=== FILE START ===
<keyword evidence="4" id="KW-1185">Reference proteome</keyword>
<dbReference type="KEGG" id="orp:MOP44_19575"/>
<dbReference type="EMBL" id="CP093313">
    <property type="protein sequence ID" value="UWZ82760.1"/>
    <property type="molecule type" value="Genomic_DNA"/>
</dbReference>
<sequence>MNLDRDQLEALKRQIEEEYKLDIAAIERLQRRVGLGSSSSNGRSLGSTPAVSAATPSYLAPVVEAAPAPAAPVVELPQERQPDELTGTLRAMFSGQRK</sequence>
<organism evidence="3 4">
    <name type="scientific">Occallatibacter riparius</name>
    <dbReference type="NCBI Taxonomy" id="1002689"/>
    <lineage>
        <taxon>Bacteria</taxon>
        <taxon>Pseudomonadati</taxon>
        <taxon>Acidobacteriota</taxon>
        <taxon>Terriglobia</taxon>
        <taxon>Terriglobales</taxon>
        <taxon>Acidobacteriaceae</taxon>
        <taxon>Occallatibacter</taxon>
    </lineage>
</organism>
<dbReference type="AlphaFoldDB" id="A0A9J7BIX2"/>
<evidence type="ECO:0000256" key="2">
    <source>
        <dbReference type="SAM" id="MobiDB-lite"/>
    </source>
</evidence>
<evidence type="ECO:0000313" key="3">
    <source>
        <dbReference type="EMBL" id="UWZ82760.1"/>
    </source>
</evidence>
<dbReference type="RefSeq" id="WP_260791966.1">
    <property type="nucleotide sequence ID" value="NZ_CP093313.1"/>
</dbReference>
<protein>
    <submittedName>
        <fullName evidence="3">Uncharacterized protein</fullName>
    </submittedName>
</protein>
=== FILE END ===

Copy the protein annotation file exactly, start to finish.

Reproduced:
<keyword evidence="4" id="KW-1185">Reference proteome</keyword>
<dbReference type="KEGG" id="orp:MOP44_19575"/>
<dbReference type="EMBL" id="CP093313">
    <property type="protein sequence ID" value="UWZ82760.1"/>
    <property type="molecule type" value="Genomic_DNA"/>
</dbReference>
<sequence>MNLDRDQLEALKRQIEEEYKLDIAAIERLQRRVGLGSSSSNGRSLGSTPAVSAATPSYLAPVVEAAPAPAAPVVELPQERQPDELTGTLRAMFSGQRK</sequence>
<organism evidence="3 4">
    <name type="scientific">Occallatibacter riparius</name>
    <dbReference type="NCBI Taxonomy" id="1002689"/>
    <lineage>
        <taxon>Bacteria</taxon>
        <taxon>Pseudomonadati</taxon>
        <taxon>Acidobacteriota</taxon>
        <taxon>Terriglobia</taxon>
        <taxon>Terriglobales</taxon>
        <taxon>Acidobacteriaceae</taxon>
        <taxon>Occallatibacter</taxon>
    </lineage>
</organism>
<dbReference type="AlphaFoldDB" id="A0A9J7BIX2"/>
<evidence type="ECO:0000256" key="2">
    <source>
        <dbReference type="SAM" id="MobiDB-lite"/>
    </source>
</evidence>
<evidence type="ECO:0000313" key="3">
    <source>
        <dbReference type="EMBL" id="UWZ82760.1"/>
    </source>
</evidence>
<dbReference type="RefSeq" id="WP_260791966.1">
    <property type="nucleotide sequence ID" value="NZ_CP093313.1"/>
</dbReference>
<protein>
    <submittedName>
        <fullName evidence="3">Uncharacterized protein</fullName>
    </submittedName>
</protein>